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Patterns of Educational Integration
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Patterns of Educational Integration

international perspectives on mainstreaming children with special educational needs

BARRIE WADE & MAGGIE MOORE

1992 paperback 182 pages, £24.00, ISBN 978-1-873927-01-4
https://doi.org/10.15730/books.55

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About the book

The integration of children with special educational needs was a crucial issue for the 1990s. Many countries were reassessing and reorganising their systems of provision in the light of legislation to provide entitlement for all. There was noticeable worldwide trend away from entirely separate provision for learners with special educational needs. At the same time there was no agreement on how exactly they should be integrated with other students.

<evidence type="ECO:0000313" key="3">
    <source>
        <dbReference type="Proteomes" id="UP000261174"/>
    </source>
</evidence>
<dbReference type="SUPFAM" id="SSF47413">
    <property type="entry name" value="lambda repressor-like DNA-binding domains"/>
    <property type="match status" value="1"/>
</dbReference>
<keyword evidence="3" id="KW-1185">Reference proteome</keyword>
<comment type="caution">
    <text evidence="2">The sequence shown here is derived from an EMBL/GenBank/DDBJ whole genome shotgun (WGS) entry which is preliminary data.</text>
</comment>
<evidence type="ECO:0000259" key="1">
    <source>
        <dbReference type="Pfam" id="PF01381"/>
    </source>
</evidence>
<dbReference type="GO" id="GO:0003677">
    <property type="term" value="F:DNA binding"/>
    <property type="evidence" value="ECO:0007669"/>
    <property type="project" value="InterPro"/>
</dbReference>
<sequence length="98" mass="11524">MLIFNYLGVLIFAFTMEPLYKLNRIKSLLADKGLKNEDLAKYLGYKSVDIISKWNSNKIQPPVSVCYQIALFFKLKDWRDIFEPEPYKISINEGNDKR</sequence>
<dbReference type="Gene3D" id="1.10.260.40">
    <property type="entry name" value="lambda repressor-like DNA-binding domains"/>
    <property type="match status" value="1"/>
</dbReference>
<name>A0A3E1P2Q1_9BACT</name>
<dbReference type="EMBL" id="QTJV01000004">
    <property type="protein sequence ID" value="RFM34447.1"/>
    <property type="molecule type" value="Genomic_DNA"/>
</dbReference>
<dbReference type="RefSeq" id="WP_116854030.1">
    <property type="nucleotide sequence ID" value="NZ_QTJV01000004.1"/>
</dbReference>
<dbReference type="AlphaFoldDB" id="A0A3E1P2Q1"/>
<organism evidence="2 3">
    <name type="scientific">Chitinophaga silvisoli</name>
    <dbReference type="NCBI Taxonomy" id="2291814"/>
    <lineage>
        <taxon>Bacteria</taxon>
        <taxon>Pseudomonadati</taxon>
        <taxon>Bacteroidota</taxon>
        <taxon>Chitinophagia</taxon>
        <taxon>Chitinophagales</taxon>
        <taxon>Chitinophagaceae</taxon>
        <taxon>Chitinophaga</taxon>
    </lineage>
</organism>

The reader will gain a clear understanding of educational provision, the societal forces that push for greater integration and the attitudes that promote or hinder educational success.

Contents

Introduction

PART ONE

Segregation or Integration?

Towards Integration

Attitudes and Integrating

PART TWO

Whose Problem Is It Anyway?

Resources for Disabled Pupils in the Mainstream Class

Integration and the Specialist Unit: problems of balance

Opening Doors: changes of policy

Mayfield Park: developing an enrichment programme

Working Together: interschool integration

The Support Team: in-school support

Educational Programmes: planning for the individual

Continuity of Care: mainstreaming whole persons through their school years

A Parent’s Perspective

PART THREE

Ways Forward: implications and practical strategies for successful integration

Introduction